In the first play I ever wrote, “Call Me Crazy,” Sigmund Freud’s mother is a character, and as I wrote her lines, I pictured my grandmother. I thought that, like my grandmother’s older sisters, Amalia Freud might well have had a Yiddish accent, and I assumed she would have been a feminist of her time.
Judaism and feminism certainly characterize my newest play, ”Shades,”, which starts a seven-week run in its NYC premiere Off-Broadway Wednesday, November 9, at the Cherry Lane Theatre Studio.
Religious or not, Jews often practice Tikkun Olam—repairing the world—and in this dual-award winning play, the three members of the Arnold family have different ways of doing that repair, ways that sometimes bring them into conflict with each other and sometimes bring them closer together. They talk about whether it is only Jews or all people who have responsibility for repairing the world. The adult daughter, Val, is a nurse and the lead character in the play. Both her antiwar politics during the Vietnam War and her traditionally “feminine” socialization to be warm and expressive bring her up against her brother, who enlisted to serve in Vietnam and is almost militant about being emotionally reserved. Val is recently widowed, and harbors a secret that is tearing her apart, but her developing friendship with June, a Black woman who is physically paralyzed and emotionally straightforward, witty, and compassionate, brings strength and hope to them in different ways. Val becomes an inspiration for June to resume writing powerful poetry for the first time since she was injured.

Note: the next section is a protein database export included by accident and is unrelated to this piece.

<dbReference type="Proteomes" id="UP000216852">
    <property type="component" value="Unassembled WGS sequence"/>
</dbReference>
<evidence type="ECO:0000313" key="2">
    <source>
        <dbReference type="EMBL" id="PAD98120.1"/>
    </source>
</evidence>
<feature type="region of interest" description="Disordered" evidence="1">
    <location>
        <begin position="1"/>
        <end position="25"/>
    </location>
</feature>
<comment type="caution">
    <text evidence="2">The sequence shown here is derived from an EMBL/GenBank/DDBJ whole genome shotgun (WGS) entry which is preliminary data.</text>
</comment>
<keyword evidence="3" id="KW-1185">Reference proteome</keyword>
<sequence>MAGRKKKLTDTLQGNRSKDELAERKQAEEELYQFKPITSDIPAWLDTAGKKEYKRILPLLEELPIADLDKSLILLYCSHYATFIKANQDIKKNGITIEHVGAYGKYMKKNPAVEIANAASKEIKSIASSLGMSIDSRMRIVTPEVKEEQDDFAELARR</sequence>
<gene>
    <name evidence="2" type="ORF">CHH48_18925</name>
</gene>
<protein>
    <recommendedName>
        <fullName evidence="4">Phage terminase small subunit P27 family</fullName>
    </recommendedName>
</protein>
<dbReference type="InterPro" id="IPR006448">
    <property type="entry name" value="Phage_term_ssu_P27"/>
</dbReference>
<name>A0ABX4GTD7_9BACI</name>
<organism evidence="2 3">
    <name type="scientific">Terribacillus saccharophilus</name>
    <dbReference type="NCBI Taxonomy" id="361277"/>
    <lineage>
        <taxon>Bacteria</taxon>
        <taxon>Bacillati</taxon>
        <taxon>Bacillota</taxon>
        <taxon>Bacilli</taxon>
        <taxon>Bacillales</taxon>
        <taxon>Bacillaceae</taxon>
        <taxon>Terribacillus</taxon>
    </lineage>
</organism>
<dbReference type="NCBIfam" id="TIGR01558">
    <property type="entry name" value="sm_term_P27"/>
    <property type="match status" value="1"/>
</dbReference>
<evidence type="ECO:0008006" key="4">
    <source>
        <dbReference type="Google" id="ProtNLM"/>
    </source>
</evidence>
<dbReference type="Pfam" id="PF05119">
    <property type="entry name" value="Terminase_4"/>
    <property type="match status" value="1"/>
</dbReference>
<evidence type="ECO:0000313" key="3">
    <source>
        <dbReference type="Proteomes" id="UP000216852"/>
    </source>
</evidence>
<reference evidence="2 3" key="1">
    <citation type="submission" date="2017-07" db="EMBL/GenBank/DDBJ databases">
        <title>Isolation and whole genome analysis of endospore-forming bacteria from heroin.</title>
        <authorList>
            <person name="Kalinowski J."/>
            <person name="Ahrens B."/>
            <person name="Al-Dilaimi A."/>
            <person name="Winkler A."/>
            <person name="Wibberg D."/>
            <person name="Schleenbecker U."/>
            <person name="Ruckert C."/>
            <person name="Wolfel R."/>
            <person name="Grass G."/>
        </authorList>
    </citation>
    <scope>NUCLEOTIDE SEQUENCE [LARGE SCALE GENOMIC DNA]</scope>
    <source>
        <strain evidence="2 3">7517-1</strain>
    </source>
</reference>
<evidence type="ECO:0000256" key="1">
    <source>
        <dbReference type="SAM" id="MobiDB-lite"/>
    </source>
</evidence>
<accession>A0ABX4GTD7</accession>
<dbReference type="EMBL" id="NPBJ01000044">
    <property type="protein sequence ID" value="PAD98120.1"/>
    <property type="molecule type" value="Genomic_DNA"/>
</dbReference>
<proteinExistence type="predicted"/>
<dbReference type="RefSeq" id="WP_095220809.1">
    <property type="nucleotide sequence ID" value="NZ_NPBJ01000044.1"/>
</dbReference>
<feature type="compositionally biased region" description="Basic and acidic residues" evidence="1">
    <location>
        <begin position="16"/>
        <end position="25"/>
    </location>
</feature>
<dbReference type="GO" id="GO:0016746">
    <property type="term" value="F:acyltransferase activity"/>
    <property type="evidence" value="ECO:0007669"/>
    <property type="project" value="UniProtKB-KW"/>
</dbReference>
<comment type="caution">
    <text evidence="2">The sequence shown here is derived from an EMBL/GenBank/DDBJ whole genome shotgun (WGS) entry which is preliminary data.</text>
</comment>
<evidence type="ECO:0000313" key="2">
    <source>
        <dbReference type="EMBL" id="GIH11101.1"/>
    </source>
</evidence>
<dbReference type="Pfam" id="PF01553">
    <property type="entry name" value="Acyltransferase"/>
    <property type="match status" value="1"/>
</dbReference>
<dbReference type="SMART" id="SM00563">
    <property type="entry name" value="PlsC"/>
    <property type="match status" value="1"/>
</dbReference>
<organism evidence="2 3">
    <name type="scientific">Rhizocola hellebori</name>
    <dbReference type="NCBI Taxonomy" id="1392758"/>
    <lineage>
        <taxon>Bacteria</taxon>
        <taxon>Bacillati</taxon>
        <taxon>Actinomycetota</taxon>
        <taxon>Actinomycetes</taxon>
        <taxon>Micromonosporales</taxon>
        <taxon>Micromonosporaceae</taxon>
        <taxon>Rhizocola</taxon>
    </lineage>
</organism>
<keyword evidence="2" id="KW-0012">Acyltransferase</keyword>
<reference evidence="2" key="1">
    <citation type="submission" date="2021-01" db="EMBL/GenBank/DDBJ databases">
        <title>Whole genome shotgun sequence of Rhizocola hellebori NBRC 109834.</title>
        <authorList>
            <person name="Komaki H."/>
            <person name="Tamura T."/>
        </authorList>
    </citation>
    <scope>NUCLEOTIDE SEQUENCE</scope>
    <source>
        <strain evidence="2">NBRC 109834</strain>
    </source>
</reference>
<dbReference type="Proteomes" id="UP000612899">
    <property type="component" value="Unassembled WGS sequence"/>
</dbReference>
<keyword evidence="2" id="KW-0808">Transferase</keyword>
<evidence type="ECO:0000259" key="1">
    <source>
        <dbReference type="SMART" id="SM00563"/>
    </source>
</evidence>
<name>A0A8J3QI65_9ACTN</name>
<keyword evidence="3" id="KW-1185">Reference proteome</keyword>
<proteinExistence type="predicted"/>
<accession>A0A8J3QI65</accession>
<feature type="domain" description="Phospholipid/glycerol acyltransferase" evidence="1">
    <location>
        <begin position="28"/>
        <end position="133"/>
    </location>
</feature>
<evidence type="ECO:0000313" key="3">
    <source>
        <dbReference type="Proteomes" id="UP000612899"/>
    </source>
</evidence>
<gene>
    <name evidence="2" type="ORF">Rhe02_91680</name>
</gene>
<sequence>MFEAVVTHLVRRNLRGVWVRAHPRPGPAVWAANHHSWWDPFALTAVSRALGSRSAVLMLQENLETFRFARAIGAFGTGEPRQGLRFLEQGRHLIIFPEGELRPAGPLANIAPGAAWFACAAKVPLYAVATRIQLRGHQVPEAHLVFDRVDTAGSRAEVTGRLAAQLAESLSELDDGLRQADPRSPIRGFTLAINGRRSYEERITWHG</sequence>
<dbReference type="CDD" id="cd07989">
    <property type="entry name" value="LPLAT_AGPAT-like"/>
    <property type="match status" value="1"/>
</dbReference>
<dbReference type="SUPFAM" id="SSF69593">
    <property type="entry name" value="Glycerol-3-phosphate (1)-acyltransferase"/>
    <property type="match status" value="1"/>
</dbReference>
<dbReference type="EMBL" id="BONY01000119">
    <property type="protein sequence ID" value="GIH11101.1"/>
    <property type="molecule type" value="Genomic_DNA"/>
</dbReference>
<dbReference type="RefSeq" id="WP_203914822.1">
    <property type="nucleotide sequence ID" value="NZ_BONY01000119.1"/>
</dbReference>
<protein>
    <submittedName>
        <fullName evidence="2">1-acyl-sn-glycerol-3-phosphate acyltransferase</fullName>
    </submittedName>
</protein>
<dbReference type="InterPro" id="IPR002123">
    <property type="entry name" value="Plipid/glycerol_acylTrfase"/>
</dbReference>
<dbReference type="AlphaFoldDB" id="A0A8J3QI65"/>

Val’s father is a World War II veteran, and the character is based on a real person, a Caucasian man who was Captain of an all-Black artillery battery during the Battle of the Bulge. In the play he talks about his relationships with his men. He is not the sort of person who talks about the ways he was bravely upfront about being Jewish even when in danger of being captured by the Nazis, nor about how he helped in his own way in the fight for civil rights for the Black men in his unit, but his children know these stories.
Talkbacks by a variety of great women and men—at least three of whom are Jewish—will follow six of the early performances and can be seen on the right side of the Facebook page.